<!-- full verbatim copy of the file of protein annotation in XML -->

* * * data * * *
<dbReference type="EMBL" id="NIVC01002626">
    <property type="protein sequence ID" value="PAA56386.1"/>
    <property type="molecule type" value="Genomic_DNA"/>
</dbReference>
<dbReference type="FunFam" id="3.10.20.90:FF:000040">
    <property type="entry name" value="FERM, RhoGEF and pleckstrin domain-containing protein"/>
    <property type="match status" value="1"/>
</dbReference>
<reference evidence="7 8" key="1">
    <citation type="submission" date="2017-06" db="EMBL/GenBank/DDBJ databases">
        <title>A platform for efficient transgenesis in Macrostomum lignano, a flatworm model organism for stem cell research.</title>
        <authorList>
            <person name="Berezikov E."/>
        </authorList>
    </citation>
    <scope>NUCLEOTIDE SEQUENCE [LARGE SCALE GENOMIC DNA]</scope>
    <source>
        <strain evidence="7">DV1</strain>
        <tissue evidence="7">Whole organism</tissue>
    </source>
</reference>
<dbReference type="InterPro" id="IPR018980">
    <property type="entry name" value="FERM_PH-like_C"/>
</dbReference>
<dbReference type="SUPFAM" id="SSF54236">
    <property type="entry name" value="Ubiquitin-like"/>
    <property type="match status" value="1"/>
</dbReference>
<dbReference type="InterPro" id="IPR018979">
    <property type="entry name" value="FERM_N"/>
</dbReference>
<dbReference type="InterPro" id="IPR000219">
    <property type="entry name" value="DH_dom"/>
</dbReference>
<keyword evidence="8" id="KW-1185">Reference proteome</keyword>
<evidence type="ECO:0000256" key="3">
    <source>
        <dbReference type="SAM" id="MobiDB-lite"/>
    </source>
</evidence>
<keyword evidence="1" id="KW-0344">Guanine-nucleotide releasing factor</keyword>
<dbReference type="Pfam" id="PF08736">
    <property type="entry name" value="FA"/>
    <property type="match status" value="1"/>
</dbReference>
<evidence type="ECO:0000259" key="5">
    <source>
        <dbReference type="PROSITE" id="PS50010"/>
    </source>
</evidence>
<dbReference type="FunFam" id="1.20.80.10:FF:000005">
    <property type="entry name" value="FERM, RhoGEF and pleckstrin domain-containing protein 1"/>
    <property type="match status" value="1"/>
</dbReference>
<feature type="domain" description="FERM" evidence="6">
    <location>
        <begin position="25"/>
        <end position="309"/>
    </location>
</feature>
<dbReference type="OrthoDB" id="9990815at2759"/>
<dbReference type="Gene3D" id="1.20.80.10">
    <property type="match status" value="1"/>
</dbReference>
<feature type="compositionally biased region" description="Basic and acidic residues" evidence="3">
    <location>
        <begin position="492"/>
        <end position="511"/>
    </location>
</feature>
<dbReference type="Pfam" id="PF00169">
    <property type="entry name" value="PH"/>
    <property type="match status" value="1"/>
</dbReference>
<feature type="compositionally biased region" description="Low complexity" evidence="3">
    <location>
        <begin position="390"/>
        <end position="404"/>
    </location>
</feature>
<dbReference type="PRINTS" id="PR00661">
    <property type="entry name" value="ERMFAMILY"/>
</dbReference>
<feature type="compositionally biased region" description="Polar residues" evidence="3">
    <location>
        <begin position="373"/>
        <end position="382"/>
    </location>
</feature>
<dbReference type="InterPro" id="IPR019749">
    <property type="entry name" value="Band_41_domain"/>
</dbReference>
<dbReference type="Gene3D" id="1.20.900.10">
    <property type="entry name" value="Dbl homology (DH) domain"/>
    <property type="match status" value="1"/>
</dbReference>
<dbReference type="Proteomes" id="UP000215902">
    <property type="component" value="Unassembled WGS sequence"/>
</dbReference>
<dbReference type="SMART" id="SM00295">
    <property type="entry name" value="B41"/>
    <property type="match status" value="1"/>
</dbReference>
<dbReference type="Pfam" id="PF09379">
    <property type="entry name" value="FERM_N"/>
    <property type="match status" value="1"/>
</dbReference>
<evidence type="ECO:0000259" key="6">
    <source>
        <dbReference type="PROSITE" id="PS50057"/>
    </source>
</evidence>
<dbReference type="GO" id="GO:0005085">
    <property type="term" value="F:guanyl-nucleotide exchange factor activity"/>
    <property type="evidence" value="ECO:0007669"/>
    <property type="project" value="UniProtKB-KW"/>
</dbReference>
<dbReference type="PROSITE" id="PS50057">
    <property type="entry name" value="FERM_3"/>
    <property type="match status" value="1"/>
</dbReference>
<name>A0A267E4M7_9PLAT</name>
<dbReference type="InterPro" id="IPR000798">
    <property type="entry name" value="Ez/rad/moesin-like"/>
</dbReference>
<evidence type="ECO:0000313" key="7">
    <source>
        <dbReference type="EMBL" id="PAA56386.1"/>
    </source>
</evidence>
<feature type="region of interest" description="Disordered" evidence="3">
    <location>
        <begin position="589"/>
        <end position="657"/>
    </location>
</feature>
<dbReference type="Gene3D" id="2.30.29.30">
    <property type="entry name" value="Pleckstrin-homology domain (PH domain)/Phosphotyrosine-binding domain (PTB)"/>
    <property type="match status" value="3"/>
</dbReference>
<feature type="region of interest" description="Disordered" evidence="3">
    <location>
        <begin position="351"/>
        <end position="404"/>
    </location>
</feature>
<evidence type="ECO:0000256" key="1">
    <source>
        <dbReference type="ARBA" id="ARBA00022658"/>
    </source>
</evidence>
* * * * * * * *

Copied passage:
<dbReference type="EMBL" id="NIVC01002626">
    <property type="protein sequence ID" value="PAA56386.1"/>
    <property type="molecule type" value="Genomic_DNA"/>
</dbReference>
<dbReference type="FunFam" id="3.10.20.90:FF:000040">
    <property type="entry name" value="FERM, RhoGEF and pleckstrin domain-containing protein"/>
    <property type="match status" value="1"/>
</dbReference>
<reference evidence="7 8" key="1">
    <citation type="submission" date="2017-06" db="EMBL/GenBank/DDBJ databases">
        <title>A platform for efficient transgenesis in Macrostomum lignano, a flatworm model organism for stem cell research.</title>
        <authorList>
            <person name="Berezikov E."/>
        </authorList>
    </citation>
    <scope>NUCLEOTIDE SEQUENCE [LARGE SCALE GENOMIC DNA]</scope>
    <source>
        <strain evidence="7">DV1</strain>
        <tissue evidence="7">Whole organism</tissue>
    </source>
</reference>
<dbReference type="InterPro" id="IPR018980">
    <property type="entry name" value="FERM_PH-like_C"/>
</dbReference>
<dbReference type="SUPFAM" id="SSF54236">
    <property type="entry name" value="Ubiquitin-like"/>
    <property type="match status" value="1"/>
</dbReference>
<dbReference type="InterPro" id="IPR018979">
    <property type="entry name" value="FERM_N"/>
</dbReference>
<dbReference type="InterPro" id="IPR000219">
    <property type="entry name" value="DH_dom"/>
</dbReference>
<keyword evidence="8" id="KW-1185">Reference proteome</keyword>
<evidence type="ECO:0000256" key="3">
    <source>
        <dbReference type="SAM" id="MobiDB-lite"/>
    </source>
</evidence>
<keyword evidence="1" id="KW-0344">Guanine-nucleotide releasing factor</keyword>
<dbReference type="Pfam" id="PF08736">
    <property type="entry name" value="FA"/>
    <property type="match status" value="1"/>
</dbReference>
<evidence type="ECO:0000259" key="5">
    <source>
        <dbReference type="PROSITE" id="PS50010"/>
    </source>
</evidence>
<dbReference type="FunFam" id="1.20.80.10:FF:000005">
    <property type="entry name" value="FERM, RhoGEF and pleckstrin domain-containing protein 1"/>
    <property type="match status" value="1"/>
</dbReference>
<feature type="domain" description="FERM" evidence="6">
    <location>
        <begin position="25"/>
        <end position="309"/>
    </location>
</feature>
<dbReference type="OrthoDB" id="9990815at2759"/>
<dbReference type="Gene3D" id="1.20.80.10">
    <property type="match status" value="1"/>
</dbReference>
<feature type="compositionally biased region" description="Basic and acidic residues" evidence="3">
    <location>
        <begin position="492"/>
        <end position="511"/>
    </location>
</feature>
<dbReference type="Pfam" id="PF00169">
    <property type="entry name" value="PH"/>
    <property type="match status" value="1"/>
</dbReference>
<feature type="compositionally biased region" description="Low complexity" evidence="3">
    <location>
        <begin position="390"/>
        <end position="404"/>
    </location>
</feature>
<dbReference type="PRINTS" id="PR00661">
    <property type="entry name" value="ERMFAMILY"/>
</dbReference>
<feature type="compositionally biased region" description="Polar residues" evidence="3">
    <location>
        <begin position="373"/>
        <end position="382"/>
    </location>
</feature>
<dbReference type="InterPro" id="IPR019749">
    <property type="entry name" value="Band_41_domain"/>
</dbReference>
<dbReference type="Gene3D" id="1.20.900.10">
    <property type="entry name" value="Dbl homology (DH) domain"/>
    <property type="match status" value="1"/>
</dbReference>
<dbReference type="Proteomes" id="UP000215902">
    <property type="component" value="Unassembled WGS sequence"/>
</dbReference>
<dbReference type="SMART" id="SM00295">
    <property type="entry name" value="B41"/>
    <property type="match status" value="1"/>
</dbReference>
<dbReference type="Pfam" id="PF09379">
    <property type="entry name" value="FERM_N"/>
    <property type="match status" value="1"/>
</dbReference>
<evidence type="ECO:0000259" key="6">
    <source>
        <dbReference type="PROSITE" id="PS50057"/>
    </source>
</evidence>
<dbReference type="GO" id="GO:0005085">
    <property type="term" value="F:guanyl-nucleotide exchange factor activity"/>
    <property type="evidence" value="ECO:0007669"/>
    <property type="project" value="UniProtKB-KW"/>
</dbReference>
<dbReference type="PROSITE" id="PS50057">
    <property type="entry name" value="FERM_3"/>
    <property type="match status" value="1"/>
</dbReference>
<name>A0A267E4M7_9PLAT</name>
<dbReference type="InterPro" id="IPR000798">
    <property type="entry name" value="Ez/rad/moesin-like"/>
</dbReference>
<evidence type="ECO:0000313" key="7">
    <source>
        <dbReference type="EMBL" id="PAA56386.1"/>
    </source>
</evidence>
<feature type="region of interest" description="Disordered" evidence="3">
    <location>
        <begin position="589"/>
        <end position="657"/>
    </location>
</feature>
<dbReference type="Gene3D" id="2.30.29.30">
    <property type="entry name" value="Pleckstrin-homology domain (PH domain)/Phosphotyrosine-binding domain (PTB)"/>
    <property type="match status" value="3"/>
</dbReference>
<feature type="region of interest" description="Disordered" evidence="3">
    <location>
        <begin position="351"/>
        <end position="404"/>
    </location>
</feature>
<evidence type="ECO:0000256" key="1">
    <source>
        <dbReference type="ARBA" id="ARBA00022658"/>
    </source>
</evidence>